Mayor Lovely Warren, husband plead not guilty to weapons, child endangerment charges

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ROCHESTER, N.Y. (WHEC) — Rochester Mayor Lovely Warren, and her husband, Tim Granison Wednesday pleaded not guilty to weapons and child endangerment charges.

The two made their pleas as part of their arraignment in the Monroe County Court in front of Cayuga County Judge Thomas Leone.

Warren and Granison have been charged with criminal possession of a firearm, which is a Class E felony, two counts of endangering the welfare of a child, and two counts of failure to lock/secure firearms in a dwelling.

Granison entered the court before Warren. Both left separately.

The Monroe County District Attorney’s Office unsealed the grand jury indictment Friday.

The DA’s Office says the indictment was a result of the search warrant New York State Police executed on May 19 at Warren’s home.

Granison is also charged with criminal possession of a controlled substance (narcotics), and third-degree criminal possession of narcotics (intent to sell) following the same search. He has pleaded not guilty to those charges. Granison is also facing federal charges. He’s accused of receiving bulk quantities of cocaine from a co-defendant then distributing it to others accused in the state case.

Warren appeared on News10NBC’s Rochester in Focus on June 20. Lynette Adams asked the mayor if she knew about Granison’s alleged activities involving drugs and guns before his arrest.

"Absolutely not," Warren told Adams. "I want to be clear that no drugs were found in the house. I did not know about the gun and since learned after this that the gun was registered to my mother-in-law."

Click here to watch Warren’s full interview on Rochester in Focus.

News10NBC Chief Investigative Reporter Berkeley Brean: "So Michael when the mayor told us that she was unaware of the guns, that was untrue?"

Assistant District Attorney Michael Beezer: "Well, at this time the mayor hasn’t had the opportunity to see the discovery, to review all the photographs, to review all the video and surveillance. Will she come to the same conclusion after reviewing all of that? I can’t speak for her."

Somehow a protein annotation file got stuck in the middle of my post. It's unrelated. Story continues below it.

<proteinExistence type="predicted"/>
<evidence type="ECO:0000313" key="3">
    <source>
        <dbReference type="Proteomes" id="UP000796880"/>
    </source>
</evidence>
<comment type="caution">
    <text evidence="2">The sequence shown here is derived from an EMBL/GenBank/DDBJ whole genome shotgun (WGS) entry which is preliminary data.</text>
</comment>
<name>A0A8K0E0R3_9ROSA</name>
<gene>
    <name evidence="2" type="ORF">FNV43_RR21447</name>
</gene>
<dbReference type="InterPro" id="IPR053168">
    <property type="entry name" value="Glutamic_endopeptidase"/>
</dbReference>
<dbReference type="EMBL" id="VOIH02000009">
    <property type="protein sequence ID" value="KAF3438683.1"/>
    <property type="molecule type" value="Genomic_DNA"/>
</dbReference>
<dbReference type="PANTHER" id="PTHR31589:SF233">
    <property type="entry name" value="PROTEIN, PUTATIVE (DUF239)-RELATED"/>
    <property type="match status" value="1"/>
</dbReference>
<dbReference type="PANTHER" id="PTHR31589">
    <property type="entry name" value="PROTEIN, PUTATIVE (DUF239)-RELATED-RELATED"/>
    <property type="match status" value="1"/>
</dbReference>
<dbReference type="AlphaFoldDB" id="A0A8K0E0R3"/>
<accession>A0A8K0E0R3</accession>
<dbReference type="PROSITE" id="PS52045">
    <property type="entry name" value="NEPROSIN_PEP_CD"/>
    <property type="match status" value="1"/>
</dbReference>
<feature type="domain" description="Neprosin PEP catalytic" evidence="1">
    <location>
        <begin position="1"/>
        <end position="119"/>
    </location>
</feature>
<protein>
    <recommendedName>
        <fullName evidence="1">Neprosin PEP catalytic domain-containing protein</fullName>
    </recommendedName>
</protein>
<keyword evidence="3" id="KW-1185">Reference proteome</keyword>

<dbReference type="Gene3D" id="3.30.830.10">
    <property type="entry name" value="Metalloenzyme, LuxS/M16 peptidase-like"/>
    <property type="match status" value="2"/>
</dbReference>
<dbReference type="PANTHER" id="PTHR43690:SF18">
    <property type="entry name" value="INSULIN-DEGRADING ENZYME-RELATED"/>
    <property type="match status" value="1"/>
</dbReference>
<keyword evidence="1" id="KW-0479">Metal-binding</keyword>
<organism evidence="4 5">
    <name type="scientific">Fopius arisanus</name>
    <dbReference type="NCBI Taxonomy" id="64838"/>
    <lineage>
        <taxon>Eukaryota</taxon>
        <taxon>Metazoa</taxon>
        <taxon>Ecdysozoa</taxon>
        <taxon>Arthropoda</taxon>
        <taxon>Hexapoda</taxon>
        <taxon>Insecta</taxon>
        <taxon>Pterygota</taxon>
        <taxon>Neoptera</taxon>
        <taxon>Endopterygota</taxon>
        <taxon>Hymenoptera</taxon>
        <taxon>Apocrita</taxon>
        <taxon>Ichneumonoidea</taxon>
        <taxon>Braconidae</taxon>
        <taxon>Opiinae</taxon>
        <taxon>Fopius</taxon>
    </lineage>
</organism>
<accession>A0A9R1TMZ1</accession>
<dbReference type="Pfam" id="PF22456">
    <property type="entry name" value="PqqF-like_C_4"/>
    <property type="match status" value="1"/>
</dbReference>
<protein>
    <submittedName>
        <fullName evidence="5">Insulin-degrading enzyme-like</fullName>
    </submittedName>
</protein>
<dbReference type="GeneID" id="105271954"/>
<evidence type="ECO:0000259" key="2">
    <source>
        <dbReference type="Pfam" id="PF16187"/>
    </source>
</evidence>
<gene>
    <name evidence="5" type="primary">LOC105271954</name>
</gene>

Since the rifle and pistol were found in Warren’s home during a search on the residence back in May, while Warren and Granison’s daughter was home alone, that is where the child endangerment charge and the failure to lock and secure firearms came from.

"I can tell you my client is not a drug dealer," said Mayor Warren’s defense attorney, Joe Damelio. "She’s not a criminal."

Under New York State Public Officers Law, an elected official is immediately removed if they are convicted of a felony.

Warren has not been convicted at this time, only charged.

These charges are not the only legal trouble Warren is in right now.

Warren and two others are charged with scheme to defraud and violation of election law for allegedly using an illegal PAC to raise more funds than allowed during her re-election campaign in 2017.

Recently, Warren’s attorneys attempted to get those charges thrown out, but on July 1, a judge ruled not to dismiss the indictment.

Warren and her co-defendants, Rochester Finance director Rosalind Brooks-Harris, and Albert Jones Jr. have all pleaded not guilty in the campaign finance case.

Brooks-Harris was the treasurer of the PAC at the time and Jones was the treasurer of the campaign committee at the time.

Both Warren and Granison were released by the judge, neither took questions from the media.

The mayor’s trial is likely to happen early next year. She lost the Democratic primary to Malik Evans in June, so Warren will likely be out of office by the time a jury is picked.